Any writer will tell you the terrible sense of apprehension you feel when showing a piece of work to someone else. Its a glimpse into the creative soul of a writer, as well as putting one’s skill under the scrutiny of someone else. When feedback is bad, this rips through a writer’s soft underbelly, exposing their insecurities.
Here are a few tips to consider for critique and feedback:
Be picky as to who reads your stuff. Not all readers are good at offering a good critique. Some might say “I like it” or “This sucks” but they can’t explain with anything constructive as to why they liked or disliked it. I tend to avoid having family read my stuff because they look too deeply into the characters.
Pick a reader that enjoys the genre you write in. Someone who loves romance might not appreciate a story of horror, while someone who likes murder mysteries may not enjoy fantasy. Ask first, and see what authors they like before letting them see what you got.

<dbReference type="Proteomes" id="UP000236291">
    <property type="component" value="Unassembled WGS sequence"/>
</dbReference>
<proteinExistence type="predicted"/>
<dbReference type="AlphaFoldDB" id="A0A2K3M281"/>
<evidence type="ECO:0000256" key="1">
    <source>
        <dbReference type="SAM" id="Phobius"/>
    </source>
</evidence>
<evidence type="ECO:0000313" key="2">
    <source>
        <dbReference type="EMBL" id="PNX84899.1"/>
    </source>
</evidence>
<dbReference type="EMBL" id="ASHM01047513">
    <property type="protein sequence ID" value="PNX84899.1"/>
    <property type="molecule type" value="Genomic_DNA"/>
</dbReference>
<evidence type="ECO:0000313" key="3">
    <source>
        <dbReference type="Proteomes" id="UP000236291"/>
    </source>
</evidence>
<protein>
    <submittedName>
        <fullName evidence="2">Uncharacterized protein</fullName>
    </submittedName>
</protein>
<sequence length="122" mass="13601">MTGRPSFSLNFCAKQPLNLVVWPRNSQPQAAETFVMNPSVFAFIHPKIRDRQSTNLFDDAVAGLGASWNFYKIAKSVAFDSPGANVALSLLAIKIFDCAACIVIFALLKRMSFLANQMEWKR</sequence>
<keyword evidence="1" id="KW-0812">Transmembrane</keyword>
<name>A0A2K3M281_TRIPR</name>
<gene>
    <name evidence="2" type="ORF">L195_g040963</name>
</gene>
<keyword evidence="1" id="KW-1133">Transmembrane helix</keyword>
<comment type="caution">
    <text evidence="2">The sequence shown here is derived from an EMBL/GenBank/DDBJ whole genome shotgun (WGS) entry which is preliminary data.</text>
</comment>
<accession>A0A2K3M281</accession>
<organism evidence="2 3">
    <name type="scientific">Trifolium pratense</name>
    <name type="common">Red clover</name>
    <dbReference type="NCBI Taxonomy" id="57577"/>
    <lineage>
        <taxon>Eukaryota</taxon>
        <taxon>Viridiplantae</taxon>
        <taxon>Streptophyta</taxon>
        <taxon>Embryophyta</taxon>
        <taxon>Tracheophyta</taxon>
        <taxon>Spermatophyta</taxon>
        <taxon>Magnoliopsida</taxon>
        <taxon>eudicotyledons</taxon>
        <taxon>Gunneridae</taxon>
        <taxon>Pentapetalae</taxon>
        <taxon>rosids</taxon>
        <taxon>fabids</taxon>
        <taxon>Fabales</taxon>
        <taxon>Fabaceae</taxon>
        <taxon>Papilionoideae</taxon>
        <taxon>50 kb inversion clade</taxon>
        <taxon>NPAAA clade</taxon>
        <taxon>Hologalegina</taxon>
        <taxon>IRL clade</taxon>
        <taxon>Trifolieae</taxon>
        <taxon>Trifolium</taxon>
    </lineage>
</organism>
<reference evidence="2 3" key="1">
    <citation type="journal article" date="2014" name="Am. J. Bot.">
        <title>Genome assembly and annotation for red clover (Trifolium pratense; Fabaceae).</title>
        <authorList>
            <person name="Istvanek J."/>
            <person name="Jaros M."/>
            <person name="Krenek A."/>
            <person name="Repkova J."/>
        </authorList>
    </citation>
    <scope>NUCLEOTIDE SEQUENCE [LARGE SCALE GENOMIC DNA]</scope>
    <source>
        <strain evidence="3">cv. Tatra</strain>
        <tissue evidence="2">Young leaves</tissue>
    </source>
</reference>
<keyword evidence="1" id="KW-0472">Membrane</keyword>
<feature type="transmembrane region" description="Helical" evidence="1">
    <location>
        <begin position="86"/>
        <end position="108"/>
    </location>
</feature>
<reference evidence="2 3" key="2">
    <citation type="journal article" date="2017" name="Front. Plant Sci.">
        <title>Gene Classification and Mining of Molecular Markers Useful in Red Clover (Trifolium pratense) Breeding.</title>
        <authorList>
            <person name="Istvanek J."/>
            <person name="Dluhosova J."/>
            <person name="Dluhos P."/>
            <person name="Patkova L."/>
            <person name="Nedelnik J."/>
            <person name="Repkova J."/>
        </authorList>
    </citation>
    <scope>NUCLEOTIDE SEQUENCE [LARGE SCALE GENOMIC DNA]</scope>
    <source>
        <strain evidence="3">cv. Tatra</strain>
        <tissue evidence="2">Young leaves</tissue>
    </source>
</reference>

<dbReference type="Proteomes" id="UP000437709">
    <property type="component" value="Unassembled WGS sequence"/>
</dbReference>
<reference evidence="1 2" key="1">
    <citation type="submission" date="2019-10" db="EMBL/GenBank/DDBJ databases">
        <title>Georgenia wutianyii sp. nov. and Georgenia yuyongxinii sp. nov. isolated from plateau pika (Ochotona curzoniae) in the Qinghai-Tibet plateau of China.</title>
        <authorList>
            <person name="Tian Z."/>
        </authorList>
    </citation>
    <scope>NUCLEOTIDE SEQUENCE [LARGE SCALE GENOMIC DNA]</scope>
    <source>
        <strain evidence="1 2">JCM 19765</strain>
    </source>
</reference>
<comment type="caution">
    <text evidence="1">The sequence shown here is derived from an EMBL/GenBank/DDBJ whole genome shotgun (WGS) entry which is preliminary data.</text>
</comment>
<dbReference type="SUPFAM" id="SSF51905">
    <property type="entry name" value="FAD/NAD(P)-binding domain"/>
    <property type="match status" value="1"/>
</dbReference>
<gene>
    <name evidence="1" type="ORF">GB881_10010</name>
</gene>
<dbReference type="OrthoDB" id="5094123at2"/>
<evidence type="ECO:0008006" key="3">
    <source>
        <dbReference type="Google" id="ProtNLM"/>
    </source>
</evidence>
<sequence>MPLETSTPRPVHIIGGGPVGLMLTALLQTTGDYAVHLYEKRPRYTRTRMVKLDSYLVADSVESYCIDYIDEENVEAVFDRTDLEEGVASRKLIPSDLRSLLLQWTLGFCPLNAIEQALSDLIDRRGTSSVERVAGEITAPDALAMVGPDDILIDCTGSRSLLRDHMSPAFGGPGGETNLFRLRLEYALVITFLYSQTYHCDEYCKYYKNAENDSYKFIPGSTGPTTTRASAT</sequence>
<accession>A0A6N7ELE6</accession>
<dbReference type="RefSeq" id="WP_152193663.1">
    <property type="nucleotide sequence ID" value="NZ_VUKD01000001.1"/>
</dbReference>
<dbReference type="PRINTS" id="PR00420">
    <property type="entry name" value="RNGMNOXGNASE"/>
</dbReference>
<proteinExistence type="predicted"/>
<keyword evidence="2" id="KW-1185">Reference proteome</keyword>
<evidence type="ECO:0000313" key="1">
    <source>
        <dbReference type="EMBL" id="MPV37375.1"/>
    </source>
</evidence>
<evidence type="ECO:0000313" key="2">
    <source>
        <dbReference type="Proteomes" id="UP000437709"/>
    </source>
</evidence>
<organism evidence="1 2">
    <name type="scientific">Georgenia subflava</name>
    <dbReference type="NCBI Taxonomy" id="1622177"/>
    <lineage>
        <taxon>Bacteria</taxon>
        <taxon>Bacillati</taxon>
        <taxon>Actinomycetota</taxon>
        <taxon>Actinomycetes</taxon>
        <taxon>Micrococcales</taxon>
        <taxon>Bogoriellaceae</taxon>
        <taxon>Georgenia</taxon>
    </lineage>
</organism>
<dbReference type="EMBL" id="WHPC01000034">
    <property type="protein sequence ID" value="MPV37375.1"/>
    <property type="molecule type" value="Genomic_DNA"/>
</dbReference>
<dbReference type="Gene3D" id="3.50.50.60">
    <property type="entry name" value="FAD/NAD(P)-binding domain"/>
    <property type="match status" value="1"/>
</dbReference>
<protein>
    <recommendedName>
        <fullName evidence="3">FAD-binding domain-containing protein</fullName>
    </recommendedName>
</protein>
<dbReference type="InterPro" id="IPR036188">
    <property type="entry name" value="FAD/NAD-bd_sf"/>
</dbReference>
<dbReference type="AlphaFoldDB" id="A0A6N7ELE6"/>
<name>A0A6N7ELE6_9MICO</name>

Ask for honesty. You may need to brace yourself if you’re a sensative soul, but remember that constructive feedback can make you a better writer. Comments on my grammar pushed me to learn and improve that aspect of my writing.
With my writer’s group, members vary to their reactions before they get feedback but in the end they agree that its necessary and helpful along their journey towards publication.